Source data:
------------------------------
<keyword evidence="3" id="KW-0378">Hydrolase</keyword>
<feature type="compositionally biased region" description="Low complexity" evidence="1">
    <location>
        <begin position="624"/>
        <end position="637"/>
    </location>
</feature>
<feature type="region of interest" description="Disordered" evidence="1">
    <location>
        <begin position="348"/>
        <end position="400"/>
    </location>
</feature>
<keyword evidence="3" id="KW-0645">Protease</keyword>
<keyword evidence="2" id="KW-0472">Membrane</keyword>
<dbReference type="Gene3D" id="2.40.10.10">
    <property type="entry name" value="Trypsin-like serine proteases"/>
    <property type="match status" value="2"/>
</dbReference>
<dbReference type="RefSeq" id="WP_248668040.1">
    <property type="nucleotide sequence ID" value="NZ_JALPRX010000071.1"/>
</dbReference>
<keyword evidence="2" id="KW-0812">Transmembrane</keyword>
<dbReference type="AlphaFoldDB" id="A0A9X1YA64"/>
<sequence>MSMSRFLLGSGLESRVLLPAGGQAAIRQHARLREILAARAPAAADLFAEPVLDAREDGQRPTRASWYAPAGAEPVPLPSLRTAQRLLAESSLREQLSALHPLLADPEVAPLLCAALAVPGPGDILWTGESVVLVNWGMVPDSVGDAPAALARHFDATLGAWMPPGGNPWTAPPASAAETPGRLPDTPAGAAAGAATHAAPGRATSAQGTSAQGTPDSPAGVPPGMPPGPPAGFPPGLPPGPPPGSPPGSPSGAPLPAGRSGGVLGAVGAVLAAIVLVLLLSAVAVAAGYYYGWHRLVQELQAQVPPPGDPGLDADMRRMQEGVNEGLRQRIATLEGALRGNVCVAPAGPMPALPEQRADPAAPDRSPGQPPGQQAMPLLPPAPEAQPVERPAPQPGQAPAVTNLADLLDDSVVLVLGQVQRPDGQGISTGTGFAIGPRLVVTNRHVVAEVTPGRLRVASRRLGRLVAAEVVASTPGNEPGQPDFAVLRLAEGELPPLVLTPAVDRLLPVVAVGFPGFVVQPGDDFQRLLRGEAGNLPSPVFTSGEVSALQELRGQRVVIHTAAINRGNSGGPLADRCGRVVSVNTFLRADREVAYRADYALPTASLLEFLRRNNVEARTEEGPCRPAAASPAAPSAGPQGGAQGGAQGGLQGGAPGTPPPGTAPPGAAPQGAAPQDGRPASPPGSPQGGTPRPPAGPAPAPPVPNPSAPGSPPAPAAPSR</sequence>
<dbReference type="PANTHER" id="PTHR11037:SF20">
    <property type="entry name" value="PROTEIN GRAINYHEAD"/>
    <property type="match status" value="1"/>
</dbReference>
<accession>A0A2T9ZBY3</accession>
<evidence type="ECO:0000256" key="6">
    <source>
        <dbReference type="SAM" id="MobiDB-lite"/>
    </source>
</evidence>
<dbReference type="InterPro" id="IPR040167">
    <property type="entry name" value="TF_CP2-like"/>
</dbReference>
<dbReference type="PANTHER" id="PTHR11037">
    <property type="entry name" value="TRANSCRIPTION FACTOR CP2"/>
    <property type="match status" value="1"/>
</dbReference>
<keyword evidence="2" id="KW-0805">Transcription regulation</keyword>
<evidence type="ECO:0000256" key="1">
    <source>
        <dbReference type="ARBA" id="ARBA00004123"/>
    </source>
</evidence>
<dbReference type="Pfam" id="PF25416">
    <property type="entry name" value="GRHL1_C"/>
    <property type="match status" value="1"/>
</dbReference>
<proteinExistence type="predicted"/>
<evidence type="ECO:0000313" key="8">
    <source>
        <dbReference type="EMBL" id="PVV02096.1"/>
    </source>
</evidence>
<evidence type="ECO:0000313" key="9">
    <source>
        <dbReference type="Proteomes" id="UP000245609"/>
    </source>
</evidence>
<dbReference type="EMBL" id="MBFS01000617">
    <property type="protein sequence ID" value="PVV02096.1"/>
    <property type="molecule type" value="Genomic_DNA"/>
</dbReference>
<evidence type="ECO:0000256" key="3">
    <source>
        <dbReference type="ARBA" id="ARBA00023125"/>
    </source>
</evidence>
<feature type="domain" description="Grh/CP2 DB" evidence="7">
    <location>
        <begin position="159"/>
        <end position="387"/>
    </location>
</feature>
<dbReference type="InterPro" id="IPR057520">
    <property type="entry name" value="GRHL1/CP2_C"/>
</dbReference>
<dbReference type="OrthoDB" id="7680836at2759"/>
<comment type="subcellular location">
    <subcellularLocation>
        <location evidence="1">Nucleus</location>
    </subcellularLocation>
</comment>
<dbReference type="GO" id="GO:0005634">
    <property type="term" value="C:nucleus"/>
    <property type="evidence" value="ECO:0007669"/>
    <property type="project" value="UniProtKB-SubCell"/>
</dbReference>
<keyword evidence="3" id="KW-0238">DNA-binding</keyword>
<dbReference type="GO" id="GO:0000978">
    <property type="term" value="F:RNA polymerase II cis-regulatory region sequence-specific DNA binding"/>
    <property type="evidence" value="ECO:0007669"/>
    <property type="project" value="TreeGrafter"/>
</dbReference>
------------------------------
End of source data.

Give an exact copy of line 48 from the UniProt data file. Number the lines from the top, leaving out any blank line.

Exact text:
</evidence>